UK Sport has introduced official pregnancy guidance for Olympic and Paralympic athletes and sport governing bodies for the first time.
The in-depth advice supports both athletes and sports through an athlete’s pregnancy and post-birth.
It also provides a framework which can be followed throughout pregnancy and the athlete’s return to elite sport.
UK Sport said it believes “starting a family and being an elite athlete should not be mutually exclusive”.
Five-time Olympic archer Naomi Folkard, who gave birth to her first child in early 2021 and competed in this summer’s Tokyo Olympics, hopes the new guidance is just the start of more support in the future.
“Female athletes should no longer have to make a choice between their athletic career and having children,” she said.
“I hope in a short time it will encourage sports science to not only begin to cover women and men equally, but also have pregnancy specific research projects for female athletes.”
The guidance includes advice for athletes on how, and when, they should inform their sport of their pregnancy, as well as advice for the sport governing bodies should the athlete share the news of the pregnancy with them.
It also details resources like useful websites, apps and social media pages, as well as information on topics such as mental health, miscarriage and stillbirth.
Any athlete on a world class programme who receives an athlete performance award (APA) would continue to receive their full APA throughout the duration of their pregnancy and for up to nine months after giving birth.
The guidance has been produced following a “wide-ranging” 18-month consultation involving athletes, coaches and medical practitioners, and does not recommend a “one-size fits all approach”.
The funding body also plans to develop further guidance focusing on surrogacy, adoption, egg freezing, IVF, and same-sex parents.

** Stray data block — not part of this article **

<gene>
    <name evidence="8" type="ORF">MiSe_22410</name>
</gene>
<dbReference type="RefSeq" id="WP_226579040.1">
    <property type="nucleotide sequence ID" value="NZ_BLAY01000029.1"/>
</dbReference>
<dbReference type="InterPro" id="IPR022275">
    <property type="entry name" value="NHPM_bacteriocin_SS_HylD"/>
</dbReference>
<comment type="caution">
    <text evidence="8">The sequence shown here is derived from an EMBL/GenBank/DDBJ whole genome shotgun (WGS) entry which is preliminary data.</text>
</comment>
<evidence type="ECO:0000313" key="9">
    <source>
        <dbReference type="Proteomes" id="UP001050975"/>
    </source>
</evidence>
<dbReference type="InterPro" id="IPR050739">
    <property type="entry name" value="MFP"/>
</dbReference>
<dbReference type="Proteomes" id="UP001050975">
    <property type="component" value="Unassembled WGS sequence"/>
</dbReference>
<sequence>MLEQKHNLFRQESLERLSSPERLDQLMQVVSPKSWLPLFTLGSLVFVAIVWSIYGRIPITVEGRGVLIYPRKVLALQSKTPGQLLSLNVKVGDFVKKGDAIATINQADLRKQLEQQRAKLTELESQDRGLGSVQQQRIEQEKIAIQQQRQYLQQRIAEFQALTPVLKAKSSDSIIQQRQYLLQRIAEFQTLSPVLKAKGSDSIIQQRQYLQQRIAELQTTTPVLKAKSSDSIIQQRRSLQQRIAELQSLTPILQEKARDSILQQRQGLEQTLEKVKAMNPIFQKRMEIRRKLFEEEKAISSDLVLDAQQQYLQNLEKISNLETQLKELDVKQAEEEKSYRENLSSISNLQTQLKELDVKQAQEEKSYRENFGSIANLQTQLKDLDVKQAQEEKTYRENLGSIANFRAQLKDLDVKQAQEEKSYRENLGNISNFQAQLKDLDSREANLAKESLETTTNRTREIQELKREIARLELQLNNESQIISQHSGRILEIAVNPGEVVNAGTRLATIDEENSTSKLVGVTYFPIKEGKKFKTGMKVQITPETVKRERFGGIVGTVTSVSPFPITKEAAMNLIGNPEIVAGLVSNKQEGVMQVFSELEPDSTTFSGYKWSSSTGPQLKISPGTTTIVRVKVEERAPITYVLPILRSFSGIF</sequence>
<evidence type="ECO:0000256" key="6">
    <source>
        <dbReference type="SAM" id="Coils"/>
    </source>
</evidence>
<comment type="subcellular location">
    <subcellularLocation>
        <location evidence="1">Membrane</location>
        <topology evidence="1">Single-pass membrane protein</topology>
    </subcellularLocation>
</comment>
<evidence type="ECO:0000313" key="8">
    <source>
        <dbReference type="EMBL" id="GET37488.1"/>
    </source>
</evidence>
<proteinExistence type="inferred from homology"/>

UK Sport chief executive Sally Munday said the publication of the new guidance was an “important marker”.
“No athlete should be forced to make a choice between elite sport and starting a family,” she said.
“Giving birth and starting a family can be physically and mentally challenging for a mother, so it is essential that female athletes, and sports, have the right resources at their disposal.
“We want to ensure that mothers and mothers-to-be are fully confident that they will be supported fairly and appropriately in all aspects of their life.”
It is the latest positive move surrounding pregnancy/maternity and elite athletes in recent years.
In 2020, Fifa – football’s international governing body – introduced worldwide maternity regulations for female players and coaches for the first time.
The previous year, Nike changed its contracts for pregnant athletes, saying it would “not apply any performance-related reduction” for 18 months if a sponsored athlete becomes pregnant.
It came after the United States’ seven-time Olympic champion Allyson Felix revealed the brand wanted to pay her 70% less after she became a mother.
Last year the England and Wales Cricket Board outlined their maternity policy when responding to a Daily Telegraph study.
Female cricket players are guaranteed their full salary for the first 13 weeks post-childbirth and 20 weeks at 90 per cent pay thereafter.